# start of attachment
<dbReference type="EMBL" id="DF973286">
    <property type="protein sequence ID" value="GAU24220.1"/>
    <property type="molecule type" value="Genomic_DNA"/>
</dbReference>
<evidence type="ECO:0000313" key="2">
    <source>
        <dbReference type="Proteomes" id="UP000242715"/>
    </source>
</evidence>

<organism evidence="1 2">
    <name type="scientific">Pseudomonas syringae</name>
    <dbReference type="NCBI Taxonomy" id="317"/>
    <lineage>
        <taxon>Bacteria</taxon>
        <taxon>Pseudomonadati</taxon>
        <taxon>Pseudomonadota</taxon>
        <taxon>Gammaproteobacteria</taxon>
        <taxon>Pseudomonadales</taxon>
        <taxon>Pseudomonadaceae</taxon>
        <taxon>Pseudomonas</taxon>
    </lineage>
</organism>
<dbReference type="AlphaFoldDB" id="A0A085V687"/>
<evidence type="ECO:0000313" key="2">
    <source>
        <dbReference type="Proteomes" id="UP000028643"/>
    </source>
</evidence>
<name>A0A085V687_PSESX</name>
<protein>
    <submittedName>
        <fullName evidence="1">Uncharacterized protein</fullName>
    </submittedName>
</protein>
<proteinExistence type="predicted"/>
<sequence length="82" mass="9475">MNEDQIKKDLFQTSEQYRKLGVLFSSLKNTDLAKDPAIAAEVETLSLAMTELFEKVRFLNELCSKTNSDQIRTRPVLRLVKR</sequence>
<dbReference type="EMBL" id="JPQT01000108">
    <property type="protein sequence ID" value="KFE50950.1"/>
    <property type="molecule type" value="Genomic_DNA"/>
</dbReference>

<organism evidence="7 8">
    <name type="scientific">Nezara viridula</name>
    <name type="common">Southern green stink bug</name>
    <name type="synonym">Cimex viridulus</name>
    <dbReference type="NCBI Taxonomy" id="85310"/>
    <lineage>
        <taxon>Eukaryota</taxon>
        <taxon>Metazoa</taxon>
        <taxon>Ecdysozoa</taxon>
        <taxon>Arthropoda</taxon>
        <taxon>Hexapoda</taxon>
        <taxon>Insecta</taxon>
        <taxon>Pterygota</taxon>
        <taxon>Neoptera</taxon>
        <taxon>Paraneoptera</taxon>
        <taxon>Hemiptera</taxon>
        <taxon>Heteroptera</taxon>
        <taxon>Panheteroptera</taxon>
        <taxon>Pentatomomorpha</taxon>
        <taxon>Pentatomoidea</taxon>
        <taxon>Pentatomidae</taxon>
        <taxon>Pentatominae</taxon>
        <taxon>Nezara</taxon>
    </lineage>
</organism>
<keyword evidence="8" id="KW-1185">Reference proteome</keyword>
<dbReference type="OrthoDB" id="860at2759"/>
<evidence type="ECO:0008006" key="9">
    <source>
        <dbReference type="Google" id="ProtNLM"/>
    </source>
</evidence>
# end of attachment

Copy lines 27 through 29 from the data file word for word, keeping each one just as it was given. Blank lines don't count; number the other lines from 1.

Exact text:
    </source>
</evidence>
<name>A0A085V687_PSESX</name>